Peter M. Bowers
|Peter M. Bowers|
|Born||15 May 1918|
|Died||27 April 2003|
|Alma mater||Boeing School of Aeronautics|
|Known for||Journalist, Author, Engineer|
|Home town||Seattle, Washington|
Peter M. Bowers (15 May 1918 - 27 April 2003) was a journalist specializing in the field of aviation.
Bowers is famed in the general aviation community for his work with General Aviation News. Writing 26 books and over 800 articles detailing historic aircraft for a column called "Of Wings and Things", Bowers was a fixture of the newspaper for decades. Also an engineer at Boeing, he was an avid aviation photographer and also designed homebuilt aircraft such as the Fly Baby and Namu II. Bowers also completed and flew a Detroit G1 Gull primary glider.
Bowers lived in Seattle for most of his life. He spent five years in the U.S. Army Air Force as a maintenance and intelligence officer. He served as a contributing editor for Sentry Publications' twin magazine titles Wings and Airpower, drawing on a lifetime of aviation photographs of his own, and of a vast archive collected through his employment at Boeing. Bowers died from cancer in 2003.
Under its Fly Baby entry Jane's All The World's Aircraft, 1964–1965, says of Bowers:
Mr. Peter Bowers, an aeronautical engineer with Boeing in Seattle, is a principal source of detailed information on vintage aircraft in the United States, and has provided much of the data for a number of replicas of 1914-18 War aircraft now under construction or flying. He is currently engaged on a redesign of the Fokker D.VIII monoplane of 1918 in association with Herr Rheinhold Platz, the original designer, with a view to starting a replica building program.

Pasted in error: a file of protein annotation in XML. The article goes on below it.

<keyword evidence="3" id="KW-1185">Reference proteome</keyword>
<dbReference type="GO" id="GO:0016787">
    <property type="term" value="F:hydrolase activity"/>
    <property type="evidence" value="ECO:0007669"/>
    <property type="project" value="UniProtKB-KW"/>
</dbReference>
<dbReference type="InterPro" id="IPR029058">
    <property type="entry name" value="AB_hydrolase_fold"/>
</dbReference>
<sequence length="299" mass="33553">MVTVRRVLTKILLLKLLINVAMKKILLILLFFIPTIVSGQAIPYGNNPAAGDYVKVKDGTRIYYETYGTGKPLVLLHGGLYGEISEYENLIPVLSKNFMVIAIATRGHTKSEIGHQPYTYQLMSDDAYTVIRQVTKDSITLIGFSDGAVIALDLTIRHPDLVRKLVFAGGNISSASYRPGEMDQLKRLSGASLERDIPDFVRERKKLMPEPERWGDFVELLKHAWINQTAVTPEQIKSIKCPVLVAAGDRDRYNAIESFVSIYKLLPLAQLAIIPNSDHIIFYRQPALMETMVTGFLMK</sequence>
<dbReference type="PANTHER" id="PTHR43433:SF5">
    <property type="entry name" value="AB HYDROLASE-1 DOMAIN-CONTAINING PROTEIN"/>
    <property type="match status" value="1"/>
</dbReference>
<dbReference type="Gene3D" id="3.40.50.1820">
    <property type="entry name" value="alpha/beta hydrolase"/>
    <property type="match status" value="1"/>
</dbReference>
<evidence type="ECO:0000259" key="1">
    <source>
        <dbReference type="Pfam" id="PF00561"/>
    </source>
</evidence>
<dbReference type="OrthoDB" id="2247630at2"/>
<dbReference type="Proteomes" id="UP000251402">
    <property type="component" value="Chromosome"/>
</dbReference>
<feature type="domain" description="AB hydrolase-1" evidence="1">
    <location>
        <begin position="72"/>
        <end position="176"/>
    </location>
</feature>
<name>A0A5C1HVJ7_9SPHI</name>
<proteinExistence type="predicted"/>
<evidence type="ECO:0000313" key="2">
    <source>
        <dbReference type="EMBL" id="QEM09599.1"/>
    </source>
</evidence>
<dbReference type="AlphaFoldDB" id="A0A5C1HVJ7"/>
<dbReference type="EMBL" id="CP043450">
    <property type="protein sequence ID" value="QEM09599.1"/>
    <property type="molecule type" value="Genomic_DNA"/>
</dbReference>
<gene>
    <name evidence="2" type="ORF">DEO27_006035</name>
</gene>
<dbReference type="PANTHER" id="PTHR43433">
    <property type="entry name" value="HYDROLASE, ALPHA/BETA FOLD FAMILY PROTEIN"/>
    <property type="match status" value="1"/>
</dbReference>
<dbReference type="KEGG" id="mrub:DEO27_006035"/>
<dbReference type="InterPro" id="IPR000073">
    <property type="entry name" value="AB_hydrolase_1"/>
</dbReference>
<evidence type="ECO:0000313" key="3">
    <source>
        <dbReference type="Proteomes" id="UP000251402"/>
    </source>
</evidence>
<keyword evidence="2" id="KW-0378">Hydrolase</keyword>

A full-scale Fokker Triplane replica of this period has been under construction by Mr. Bowers for nearly five years. At least six others are known to be under construction from plans that he has provided.
Another aircraft built by Mr. Bowers is a full-scale replica of the Wright Model EX of 1911, the first aeroplane to cross the American continent. This machine was tested as a towed sailplane in the Autumn of 1961 and is to be powered by a converted "B" Ford automobile engine from a 1938 Funk monoplane.
In addition to this work on replicas, Mr. Bowers has designed and built a single-seat light aircraft known as the Fly Baby...
- Taylor, John W.R., ed.. Jane’s All The World's Aircraft 1964–1965. New York: McGraw-Hill, 1964. p. 196.
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